Review: 3G iPhone
After a few days of playing around with the new iPhone 3G, I'm convinced that Apple's iconic piece of gadgetry is a misnomer.
The "mobile phone" is clearly the most unimpressive and probably the most unimportant part of the second generation iPhone.
It's is a great computer; to be more specific, a great mobile Internet device -- probably the best ever made -- and it's a pity that it's debuted in the country before 3G networks are up and running.
The other pity of course is that the two Indian operators whom Apple has chosen -- Airtel and Vodafone, have both decided not to subsidise the handset as AT&T for instance does in the US, where it retails at $200 (approx Rs 8,600) with a compulsory extra charge by the operator for a 2-year usage plan.
At a whopping Rs 36,100 for the 16GB (which comes in black and white rear panels) and 31,000 for the 8GB model, the iPhone is destined to border on being a luxury product, rather than a mass appeal phenomenon.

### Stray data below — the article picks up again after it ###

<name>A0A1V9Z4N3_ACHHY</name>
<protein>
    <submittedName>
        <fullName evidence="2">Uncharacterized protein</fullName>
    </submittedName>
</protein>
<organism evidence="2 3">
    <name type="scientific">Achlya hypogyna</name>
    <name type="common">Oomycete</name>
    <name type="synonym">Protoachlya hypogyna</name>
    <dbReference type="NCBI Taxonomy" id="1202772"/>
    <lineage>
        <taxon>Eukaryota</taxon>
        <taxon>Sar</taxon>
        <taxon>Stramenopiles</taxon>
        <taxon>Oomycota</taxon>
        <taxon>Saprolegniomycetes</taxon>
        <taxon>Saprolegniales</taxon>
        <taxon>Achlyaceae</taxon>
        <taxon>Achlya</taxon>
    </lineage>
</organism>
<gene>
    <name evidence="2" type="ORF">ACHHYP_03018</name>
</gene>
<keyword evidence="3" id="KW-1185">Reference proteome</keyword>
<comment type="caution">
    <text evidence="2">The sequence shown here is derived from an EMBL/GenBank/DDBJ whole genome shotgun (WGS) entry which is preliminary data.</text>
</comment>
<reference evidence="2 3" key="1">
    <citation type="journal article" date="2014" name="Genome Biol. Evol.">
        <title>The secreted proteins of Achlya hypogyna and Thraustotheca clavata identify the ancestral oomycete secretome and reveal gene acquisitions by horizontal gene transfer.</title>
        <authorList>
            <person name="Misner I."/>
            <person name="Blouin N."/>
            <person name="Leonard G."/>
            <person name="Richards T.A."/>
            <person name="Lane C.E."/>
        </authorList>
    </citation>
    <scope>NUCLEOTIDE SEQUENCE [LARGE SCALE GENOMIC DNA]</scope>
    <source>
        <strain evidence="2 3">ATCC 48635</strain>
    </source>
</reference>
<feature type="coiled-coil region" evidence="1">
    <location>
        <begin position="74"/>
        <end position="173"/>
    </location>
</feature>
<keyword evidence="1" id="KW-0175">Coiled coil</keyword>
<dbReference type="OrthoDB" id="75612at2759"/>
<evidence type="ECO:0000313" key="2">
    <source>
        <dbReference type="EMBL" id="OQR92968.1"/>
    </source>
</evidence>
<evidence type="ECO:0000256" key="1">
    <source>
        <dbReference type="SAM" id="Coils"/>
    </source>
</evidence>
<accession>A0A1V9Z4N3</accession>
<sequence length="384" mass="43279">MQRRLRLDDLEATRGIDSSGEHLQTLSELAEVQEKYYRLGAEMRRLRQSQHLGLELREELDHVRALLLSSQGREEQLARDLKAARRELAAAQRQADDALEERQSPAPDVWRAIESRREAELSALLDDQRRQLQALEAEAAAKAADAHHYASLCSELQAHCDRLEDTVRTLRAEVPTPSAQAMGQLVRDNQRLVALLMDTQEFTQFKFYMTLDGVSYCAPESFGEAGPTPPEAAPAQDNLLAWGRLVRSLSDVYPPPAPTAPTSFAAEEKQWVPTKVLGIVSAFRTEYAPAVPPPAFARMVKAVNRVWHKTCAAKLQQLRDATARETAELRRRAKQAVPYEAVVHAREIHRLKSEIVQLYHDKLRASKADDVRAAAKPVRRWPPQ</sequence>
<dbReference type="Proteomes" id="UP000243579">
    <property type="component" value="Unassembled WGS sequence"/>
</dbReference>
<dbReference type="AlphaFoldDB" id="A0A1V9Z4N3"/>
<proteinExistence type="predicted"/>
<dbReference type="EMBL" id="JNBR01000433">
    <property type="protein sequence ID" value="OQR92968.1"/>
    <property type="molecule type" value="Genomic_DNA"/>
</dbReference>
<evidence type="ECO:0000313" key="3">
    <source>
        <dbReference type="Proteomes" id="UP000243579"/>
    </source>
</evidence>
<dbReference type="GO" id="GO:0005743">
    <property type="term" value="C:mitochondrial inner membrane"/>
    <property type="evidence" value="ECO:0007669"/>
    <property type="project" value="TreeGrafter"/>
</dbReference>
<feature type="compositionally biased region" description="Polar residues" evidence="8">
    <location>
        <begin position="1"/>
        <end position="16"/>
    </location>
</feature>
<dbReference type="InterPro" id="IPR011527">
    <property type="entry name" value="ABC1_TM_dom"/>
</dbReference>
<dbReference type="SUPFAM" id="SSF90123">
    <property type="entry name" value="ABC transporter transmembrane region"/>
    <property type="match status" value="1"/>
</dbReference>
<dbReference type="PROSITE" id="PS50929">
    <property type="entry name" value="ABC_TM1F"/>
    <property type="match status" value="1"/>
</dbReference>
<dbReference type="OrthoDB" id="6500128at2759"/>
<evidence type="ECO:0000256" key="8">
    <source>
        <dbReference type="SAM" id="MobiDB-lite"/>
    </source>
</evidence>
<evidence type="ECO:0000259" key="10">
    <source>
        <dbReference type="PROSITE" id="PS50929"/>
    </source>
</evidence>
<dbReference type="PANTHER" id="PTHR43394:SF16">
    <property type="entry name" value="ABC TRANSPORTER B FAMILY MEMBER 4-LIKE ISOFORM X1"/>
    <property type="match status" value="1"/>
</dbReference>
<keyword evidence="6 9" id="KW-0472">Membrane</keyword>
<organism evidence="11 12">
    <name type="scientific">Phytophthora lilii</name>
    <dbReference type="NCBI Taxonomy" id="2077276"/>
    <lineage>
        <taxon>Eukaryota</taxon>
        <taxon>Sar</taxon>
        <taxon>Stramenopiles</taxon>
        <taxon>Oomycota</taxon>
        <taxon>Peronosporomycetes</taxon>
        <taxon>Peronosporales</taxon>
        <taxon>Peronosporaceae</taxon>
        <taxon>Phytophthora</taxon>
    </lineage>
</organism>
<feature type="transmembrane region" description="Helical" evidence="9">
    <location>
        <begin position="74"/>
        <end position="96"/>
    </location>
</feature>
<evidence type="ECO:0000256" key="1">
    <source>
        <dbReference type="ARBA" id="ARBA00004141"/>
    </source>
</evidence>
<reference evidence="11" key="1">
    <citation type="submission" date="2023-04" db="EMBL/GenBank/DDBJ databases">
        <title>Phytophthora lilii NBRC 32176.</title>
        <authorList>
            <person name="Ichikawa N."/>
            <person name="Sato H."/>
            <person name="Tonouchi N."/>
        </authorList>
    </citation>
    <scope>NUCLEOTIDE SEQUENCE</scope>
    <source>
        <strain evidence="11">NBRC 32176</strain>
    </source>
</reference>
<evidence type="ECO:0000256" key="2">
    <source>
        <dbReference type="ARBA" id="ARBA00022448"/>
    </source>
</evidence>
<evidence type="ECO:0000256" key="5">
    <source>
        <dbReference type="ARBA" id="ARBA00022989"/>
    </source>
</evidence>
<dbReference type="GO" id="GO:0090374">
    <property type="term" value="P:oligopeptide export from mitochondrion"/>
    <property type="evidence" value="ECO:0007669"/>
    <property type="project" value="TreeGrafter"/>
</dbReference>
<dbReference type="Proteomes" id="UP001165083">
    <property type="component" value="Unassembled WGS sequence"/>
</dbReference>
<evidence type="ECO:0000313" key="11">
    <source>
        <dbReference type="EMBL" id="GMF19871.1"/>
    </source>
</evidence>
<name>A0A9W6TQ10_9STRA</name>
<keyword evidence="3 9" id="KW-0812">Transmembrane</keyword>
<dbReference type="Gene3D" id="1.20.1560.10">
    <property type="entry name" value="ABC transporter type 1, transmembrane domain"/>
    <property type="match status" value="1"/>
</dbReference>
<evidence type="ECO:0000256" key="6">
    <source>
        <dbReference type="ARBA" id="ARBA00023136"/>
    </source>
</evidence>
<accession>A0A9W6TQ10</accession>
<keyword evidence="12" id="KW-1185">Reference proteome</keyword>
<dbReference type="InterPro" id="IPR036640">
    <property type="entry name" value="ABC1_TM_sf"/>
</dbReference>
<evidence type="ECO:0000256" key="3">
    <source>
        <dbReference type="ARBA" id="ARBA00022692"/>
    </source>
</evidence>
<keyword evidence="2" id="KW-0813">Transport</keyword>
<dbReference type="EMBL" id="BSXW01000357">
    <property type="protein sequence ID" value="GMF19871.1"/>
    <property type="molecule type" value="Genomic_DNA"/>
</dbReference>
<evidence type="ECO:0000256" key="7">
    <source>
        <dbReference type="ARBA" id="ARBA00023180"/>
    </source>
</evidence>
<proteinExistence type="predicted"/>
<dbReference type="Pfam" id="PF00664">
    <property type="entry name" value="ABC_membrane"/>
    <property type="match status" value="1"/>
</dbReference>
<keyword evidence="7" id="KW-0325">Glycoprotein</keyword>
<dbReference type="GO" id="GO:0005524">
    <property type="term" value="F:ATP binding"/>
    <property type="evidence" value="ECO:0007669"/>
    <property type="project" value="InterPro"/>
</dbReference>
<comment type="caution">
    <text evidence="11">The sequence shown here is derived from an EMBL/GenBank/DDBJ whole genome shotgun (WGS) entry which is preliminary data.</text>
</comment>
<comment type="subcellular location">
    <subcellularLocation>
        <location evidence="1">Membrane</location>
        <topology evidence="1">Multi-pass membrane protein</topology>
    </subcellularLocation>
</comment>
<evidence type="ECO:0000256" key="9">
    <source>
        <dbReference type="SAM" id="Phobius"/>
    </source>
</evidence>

There are some cosmetic exterior changes from the earlier version, which in India, was widely available in the grey market. The rear panel has been changed from metal to plastic while the external buttons have gone from plastic to metal.
There's a thin metal ring around the camera lens which is actually the new GPS antenna. The smoother rounding off on the sides means that the phone's dimensions have undergone a tiny change -- too small to notice, but small enough to prevent it from fitting into speaker docks that were made for the original iPhone - Aaargh!
To be fair to Apple though, they've taken consumer frustration over the headset jack seriously and replaced the old design that only allowed only the bundled headphones, with a "flush" port which means that you can use any standard 3.5 mm earpiece you wish.Next >>>